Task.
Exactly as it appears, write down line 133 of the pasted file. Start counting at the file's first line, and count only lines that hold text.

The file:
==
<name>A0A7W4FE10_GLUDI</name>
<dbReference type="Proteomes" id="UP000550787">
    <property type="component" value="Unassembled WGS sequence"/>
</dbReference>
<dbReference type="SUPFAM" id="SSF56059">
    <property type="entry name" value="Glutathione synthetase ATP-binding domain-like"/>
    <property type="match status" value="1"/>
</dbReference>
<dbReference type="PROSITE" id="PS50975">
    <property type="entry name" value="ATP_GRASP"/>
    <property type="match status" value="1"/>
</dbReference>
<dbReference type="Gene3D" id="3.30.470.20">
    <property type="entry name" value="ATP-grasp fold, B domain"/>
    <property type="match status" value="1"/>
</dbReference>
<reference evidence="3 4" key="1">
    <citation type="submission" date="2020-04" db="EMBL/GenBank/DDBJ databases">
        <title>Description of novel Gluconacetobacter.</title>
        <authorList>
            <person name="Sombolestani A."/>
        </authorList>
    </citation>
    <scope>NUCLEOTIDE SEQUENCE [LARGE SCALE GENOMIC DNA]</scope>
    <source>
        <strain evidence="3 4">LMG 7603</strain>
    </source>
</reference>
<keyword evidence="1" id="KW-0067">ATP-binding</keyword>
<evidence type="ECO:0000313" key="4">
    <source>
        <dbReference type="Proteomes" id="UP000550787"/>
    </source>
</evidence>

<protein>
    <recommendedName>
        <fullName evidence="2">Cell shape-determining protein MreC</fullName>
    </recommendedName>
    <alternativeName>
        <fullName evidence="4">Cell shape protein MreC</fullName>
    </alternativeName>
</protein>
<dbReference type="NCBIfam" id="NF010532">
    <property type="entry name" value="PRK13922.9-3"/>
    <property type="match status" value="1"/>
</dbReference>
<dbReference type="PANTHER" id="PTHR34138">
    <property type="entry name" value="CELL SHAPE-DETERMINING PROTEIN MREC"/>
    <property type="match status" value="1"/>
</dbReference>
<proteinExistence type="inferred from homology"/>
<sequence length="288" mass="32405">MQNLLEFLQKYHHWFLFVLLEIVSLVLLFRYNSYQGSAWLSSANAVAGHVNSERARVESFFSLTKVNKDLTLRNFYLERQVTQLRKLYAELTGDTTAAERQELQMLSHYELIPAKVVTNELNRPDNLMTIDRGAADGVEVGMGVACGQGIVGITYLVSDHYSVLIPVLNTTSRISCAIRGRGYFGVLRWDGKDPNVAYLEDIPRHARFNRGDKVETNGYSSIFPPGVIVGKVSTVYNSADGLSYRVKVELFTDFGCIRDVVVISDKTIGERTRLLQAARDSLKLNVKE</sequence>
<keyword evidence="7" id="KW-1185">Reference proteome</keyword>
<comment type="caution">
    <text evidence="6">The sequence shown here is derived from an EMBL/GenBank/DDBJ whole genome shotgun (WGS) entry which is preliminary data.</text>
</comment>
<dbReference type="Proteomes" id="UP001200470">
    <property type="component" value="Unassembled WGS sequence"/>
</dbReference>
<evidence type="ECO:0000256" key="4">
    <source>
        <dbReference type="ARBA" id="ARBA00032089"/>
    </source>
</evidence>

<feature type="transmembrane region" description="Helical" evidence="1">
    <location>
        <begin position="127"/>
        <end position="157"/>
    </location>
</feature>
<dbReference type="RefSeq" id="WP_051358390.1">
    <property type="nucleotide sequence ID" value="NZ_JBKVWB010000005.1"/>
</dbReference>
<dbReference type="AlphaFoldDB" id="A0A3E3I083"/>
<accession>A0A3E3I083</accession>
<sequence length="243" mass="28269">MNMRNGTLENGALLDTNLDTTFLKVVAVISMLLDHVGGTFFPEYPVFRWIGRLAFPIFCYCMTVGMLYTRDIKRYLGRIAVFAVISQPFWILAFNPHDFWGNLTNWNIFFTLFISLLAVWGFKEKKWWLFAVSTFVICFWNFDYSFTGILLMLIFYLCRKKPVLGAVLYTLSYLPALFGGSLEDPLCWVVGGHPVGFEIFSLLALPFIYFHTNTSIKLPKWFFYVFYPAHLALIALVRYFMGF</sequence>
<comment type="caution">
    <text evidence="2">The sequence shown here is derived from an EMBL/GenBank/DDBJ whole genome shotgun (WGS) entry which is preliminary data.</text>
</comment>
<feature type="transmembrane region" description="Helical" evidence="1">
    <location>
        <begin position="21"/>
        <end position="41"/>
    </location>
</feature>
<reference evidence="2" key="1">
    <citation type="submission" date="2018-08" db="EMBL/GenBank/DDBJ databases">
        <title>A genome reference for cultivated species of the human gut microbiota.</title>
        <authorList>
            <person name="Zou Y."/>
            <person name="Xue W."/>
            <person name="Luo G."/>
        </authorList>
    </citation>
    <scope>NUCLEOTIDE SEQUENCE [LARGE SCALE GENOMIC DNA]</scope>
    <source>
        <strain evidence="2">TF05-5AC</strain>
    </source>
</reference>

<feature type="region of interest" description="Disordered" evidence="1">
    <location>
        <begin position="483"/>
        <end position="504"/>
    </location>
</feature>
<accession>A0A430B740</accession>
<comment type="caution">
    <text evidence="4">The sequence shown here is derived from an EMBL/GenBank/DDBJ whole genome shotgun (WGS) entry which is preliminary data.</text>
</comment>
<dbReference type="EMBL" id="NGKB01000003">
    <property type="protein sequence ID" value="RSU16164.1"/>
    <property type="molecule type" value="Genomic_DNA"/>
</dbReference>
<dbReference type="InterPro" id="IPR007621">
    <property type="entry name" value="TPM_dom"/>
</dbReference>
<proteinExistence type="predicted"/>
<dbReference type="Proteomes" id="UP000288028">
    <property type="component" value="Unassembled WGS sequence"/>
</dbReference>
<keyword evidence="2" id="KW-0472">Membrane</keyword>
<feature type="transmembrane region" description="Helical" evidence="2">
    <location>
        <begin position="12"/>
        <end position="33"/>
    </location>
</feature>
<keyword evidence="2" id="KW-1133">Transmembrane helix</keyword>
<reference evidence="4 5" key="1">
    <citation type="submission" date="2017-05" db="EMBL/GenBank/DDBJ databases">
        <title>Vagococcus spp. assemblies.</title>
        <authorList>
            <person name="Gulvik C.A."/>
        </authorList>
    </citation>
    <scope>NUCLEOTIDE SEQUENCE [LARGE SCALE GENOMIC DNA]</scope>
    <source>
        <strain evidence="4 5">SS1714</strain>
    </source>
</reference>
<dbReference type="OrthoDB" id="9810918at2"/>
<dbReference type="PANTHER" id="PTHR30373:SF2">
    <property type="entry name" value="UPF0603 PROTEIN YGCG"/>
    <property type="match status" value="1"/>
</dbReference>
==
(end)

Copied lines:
            <person name="Gulvik C.A."/>